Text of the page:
The dough is rolled out in a thick flat sheet, then cut into strips. In some families, the strip of dough is rolled between one palm and the table, while the other hand is wrapped with the rest of the strip. It can also be formed by rolling the strip between the palms. Either method forms a thick pasta, slightly thinner than a common pencil. Unlike spaghetti or macaroni, this pasta is not uniform in size and has variations of thickness along its length.

It is eaten with a variety of foods, particularly:

Food categoryItalianEnglish
saucesbriciolebreadcrumbs
aglionespicy garlic tomato sauce
boscaiolaporcini mushrooms
cacio e pepecheese and black pepper
ragùa meat-based sauce
game meatcinghialewild boar
leprehare
anatraduck

Bresaola in the USA – Be careful!

Bresaola is a great product of the mountains of Lombardia, of the province of Sondrio. Here you find a description.

Original Bresaola della Valtellina is NOT available in the USA. Outdated regulations still prevent its importation from the province of Sondrio, Italy, where it is made and perfected.

Even in this case, you can find very good bresaola, made in Uruguay, or with meat from Uruguay, usually by mountain pastors that emigrated from Valtellina to South America several decades ago searching for better pastures to breed cows and settled in Uruguay and Brazil.

They are now providing beef meat to the Italian manufacturers of bresaola in Sondrio and manufacture their bresaola.

Where and how to buy bresaola in the USA

Bresaola is available in specialty Italian stores, and they slice it for you when you buy it. Be careful: it’s not a product in high demand and could be sitting for months on the shelves, making its taste bitter.

A better choice is buying a pre-packaged confection such as the one sold by Citterio and available at the store or online at Wegmans, among other chain stores. Experienced people do the slicing at a central location, and the packaging is in a nitrogen neutralized atmosphere that guarantees freshness until you open the package. One of the problems with small stores slicing the whole product for you – being bresaola, prosciutto, or salami, is that in the USA, there are few store clerks able to cut the products properly. So other companies prepare and sell bresaola in a similar way.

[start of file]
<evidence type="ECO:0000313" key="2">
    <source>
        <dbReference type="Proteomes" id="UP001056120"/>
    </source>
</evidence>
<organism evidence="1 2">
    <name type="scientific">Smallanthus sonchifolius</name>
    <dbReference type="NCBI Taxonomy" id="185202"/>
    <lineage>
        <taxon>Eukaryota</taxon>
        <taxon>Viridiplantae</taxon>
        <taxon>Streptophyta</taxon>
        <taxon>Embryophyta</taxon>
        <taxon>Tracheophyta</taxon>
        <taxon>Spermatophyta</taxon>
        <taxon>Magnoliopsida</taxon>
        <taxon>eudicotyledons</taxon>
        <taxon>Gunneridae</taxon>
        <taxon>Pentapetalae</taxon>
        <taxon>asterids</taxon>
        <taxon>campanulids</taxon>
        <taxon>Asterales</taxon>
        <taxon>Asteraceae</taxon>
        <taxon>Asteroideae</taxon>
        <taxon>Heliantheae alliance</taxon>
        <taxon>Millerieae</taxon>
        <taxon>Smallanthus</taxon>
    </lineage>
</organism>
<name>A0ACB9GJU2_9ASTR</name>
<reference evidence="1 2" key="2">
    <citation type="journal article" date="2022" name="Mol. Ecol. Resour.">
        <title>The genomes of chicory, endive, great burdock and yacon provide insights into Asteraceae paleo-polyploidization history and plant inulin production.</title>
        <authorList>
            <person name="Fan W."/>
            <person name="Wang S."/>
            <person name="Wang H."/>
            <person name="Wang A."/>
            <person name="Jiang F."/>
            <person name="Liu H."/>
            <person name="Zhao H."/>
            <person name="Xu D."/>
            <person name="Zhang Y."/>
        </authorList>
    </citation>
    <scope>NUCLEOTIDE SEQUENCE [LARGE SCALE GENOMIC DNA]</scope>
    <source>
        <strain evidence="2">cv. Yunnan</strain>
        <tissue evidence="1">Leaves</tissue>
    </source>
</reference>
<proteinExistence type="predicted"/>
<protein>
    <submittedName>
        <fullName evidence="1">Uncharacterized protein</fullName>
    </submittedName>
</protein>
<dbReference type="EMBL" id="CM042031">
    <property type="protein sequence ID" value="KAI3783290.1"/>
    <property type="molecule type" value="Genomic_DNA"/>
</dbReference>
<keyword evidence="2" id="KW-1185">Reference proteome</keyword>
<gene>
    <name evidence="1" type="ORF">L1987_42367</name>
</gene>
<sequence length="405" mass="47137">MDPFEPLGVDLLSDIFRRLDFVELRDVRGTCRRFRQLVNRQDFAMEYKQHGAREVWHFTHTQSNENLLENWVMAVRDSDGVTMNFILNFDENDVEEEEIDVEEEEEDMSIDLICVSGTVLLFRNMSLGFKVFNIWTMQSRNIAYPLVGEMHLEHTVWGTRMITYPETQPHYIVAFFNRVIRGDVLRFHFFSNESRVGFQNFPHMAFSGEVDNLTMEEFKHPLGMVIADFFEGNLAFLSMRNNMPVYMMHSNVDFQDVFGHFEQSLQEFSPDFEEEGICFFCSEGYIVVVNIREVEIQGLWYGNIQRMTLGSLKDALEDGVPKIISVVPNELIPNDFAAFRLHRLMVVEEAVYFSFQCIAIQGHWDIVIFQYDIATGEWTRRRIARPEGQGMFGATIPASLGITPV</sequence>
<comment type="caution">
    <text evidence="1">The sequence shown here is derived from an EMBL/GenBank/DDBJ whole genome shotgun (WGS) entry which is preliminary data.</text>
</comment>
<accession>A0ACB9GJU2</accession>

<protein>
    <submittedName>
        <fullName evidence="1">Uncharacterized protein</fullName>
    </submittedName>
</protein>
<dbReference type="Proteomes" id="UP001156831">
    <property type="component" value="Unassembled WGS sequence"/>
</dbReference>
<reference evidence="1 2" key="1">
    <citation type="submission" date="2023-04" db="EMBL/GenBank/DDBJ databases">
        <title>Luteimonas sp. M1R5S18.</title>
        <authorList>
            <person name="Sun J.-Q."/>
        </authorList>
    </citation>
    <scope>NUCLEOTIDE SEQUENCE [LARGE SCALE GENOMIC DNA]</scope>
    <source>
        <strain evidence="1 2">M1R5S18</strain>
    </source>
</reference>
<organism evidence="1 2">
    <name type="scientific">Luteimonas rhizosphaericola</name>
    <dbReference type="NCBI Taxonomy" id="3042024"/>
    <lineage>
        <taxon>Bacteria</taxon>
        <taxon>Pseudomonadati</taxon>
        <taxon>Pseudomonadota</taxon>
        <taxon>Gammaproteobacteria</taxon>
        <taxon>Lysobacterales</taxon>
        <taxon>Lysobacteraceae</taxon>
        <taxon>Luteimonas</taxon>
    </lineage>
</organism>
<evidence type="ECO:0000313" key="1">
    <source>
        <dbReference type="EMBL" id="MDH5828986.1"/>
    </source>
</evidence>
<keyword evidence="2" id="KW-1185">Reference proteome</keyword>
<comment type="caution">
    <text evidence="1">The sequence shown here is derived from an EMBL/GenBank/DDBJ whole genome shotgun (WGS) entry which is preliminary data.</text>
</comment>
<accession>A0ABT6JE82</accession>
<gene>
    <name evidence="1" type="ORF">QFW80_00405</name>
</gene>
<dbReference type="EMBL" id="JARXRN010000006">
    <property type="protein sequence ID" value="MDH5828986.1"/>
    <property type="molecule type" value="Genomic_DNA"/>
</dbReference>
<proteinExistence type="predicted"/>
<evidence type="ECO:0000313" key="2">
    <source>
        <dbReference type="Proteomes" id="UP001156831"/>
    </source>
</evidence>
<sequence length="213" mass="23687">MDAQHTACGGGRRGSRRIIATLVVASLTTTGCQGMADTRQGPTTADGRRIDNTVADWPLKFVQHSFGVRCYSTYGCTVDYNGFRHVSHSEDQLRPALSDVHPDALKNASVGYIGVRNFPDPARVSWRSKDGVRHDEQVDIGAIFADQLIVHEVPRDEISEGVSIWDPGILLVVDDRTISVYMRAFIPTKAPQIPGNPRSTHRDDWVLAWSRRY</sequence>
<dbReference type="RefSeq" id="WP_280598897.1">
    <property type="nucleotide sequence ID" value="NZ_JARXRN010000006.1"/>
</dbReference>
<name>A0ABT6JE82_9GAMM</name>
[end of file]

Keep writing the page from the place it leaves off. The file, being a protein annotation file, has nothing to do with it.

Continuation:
Should you be ordering online from Wegmans, be careful to specify “no substitutes” in your order for bresaola. Once I did not, I received a lower quality anonymous product, not wrong, but not as good as the original I expected.

Other online sellers of presliced bresaola include Brooklyn Cured, Marky’s, and Gourmet Food Store. Unfortunately, I can’t testify about the quality of this bresaola because I never tasted them. Salumeria Italiana in Boston instead slices the bresaola for you at the moment when you place your order and ship it 2-day air in one-pound packages.

How to best enjoy bresaola in the USA

Bresaola is the best way to enjoy the taste of a beautiful extra virgin olive oil. Don’t spare on the quality of the oil you are using; exceptional flavors will reveal when you will eat a simple dish of bresaola with lemon and olive oil. I used Vicopisano Extra Virgin Olive Oil for the photo above; it’s available at a reasonable price in North America from Gustiamo.com.

The drying process in the cold air coming to Valtellina from Switzerland across the Alps

The drying process in mountain locations in Valtellina, generally at 1,000 meters high sites, is what makes generic bresaola “Bresaola della Valtellina.”

Bresaola produced elsewhere can be equally good, but it usually lacks the special taste.

Bresaola della Valtellina P.G.I. – The regulations governing its manufacturing

From 1996 the original Bresaola della Valtellina is a product guaranteed by the PGI community trademark, exclusively used by certified producers of Provincia di Sondrio that strictly follow the disciplinary code of production.
Consorzio di Tutela Bresaola della Valtellina guarantees the origin of this tasteful product, promotes the original trademark, and protects it from imitations and falsifications.